How to Not Get Tired Hiking


There is nothing quite like tromping through the woods on a beautiful day, hearing the crunch of leaves under foot and birds overhead. Don't be fooled though. While hiking has a certain romantic appeal, it is also extremely physically demanding. In order to avoid exhaustion on your hike, you need to plan ahead, pace yourself and take good care of your body.

  • Start working out months in advance if the hike you are planning will require a lot of strength and stamina. Don't attempt a trail that will test you beyond your physical abilities. The only thing worse than being tired on a hike is finding yourself too exhausted make it back to base camp.

  • Dress appropriately. If the weather is in the 90s and you're wearing heavy jeans and a sweater, profuse sweating will exhaust you quickly. Look at the weather forecast for the day of your excursion and dress accordingly. Long-sleeved shirts and pants are recommended even during the summer to protect you from ticks, according to the New York State Department of Environmental Protection, as well as poison ivy and other pests. Choose fabrics that are breathable and that will wick away sweat.

  • Pack light. Only carry items that are absolutely essential for your hike including food, water, a map, compass, flashlight, signal whistle, first aid kit and water purification tablets. Arrange the items in your backpack such that the weight is distributed evenly.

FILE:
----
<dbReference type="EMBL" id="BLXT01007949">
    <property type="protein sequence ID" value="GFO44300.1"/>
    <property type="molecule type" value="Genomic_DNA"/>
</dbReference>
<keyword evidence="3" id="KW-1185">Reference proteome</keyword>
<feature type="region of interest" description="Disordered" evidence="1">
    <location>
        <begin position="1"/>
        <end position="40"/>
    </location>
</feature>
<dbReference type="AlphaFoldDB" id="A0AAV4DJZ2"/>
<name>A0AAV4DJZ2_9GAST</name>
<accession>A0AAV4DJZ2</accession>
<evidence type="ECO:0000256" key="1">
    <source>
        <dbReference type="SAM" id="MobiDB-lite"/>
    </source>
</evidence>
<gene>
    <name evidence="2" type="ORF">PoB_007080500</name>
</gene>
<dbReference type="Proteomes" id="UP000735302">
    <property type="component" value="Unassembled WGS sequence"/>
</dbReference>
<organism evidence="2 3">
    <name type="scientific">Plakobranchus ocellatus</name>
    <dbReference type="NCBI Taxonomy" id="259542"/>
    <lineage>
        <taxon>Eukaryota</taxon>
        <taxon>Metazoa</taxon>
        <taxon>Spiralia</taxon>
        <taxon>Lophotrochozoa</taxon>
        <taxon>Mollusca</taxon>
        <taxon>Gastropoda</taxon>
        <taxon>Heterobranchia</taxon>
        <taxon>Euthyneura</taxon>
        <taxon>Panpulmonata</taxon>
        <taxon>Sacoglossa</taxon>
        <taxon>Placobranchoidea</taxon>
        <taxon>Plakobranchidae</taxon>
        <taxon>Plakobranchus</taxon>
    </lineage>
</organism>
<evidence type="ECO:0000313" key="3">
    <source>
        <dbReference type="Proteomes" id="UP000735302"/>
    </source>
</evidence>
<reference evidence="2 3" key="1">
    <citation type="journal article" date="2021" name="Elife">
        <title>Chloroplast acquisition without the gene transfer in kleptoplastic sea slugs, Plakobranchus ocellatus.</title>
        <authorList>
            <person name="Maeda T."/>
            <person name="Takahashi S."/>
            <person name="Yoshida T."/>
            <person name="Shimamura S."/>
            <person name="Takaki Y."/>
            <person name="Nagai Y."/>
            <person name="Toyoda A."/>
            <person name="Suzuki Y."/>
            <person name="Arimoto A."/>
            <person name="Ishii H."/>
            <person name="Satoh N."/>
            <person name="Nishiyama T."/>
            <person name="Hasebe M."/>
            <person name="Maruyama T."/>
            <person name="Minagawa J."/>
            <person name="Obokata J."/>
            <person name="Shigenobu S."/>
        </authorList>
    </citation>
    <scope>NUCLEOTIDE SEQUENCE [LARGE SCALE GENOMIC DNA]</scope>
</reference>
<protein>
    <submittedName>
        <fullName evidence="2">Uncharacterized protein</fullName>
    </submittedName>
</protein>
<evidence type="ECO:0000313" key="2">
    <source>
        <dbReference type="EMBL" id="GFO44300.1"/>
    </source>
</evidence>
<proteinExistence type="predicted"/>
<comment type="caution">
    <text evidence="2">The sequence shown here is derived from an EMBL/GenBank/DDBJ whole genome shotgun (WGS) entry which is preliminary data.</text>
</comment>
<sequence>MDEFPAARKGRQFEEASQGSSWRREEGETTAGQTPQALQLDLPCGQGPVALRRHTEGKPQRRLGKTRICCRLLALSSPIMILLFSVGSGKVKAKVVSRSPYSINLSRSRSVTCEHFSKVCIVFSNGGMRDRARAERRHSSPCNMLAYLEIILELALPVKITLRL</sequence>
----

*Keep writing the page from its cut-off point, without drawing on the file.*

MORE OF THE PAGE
• Pace yourself. A hike is not a race. You should walk slowly enough that you can carry on a conversation without huffing and puffing, according to the National Park Service. Move even more slowly when you are hiking up a steep incline.

  • Take breaks. Every hour, stop and sit down for 10 minutes. Eat a snack and drink some water to boost your energy levels.

  • Eat hearty. Hiking, particularly on challenging trails, requires a tremendous amount of energy. Enjoy a large, energy-dense breakfast, lunch and dinner and eat a snack every hour to hour and a half. Good snacks include portable, relatively nonperishable items such as protein bars, trail mix and fruit.

  • Drink 1/2 to 1 quart of water or a sports drink every hour that you hike. Lethargy and tiredness are early symptoms of a hiker's nemesis -- dehydration. Drink even if you do not feel thirsty. Sports drinks are a necessity for any hike lasting more than half an hour, according to the National Park Service.

Tips & Warnings

  • Hike with at least one other companion. Give several people a map of the trail you plan to follow, your final destination and the time it should take to complete your hike so that people will know where to look for you in case of emergency.
  • If you are too tired to continue your hike, build a fire and shelter and stay put. Do not go off the marked trail looking for a shortcut back to base camp.

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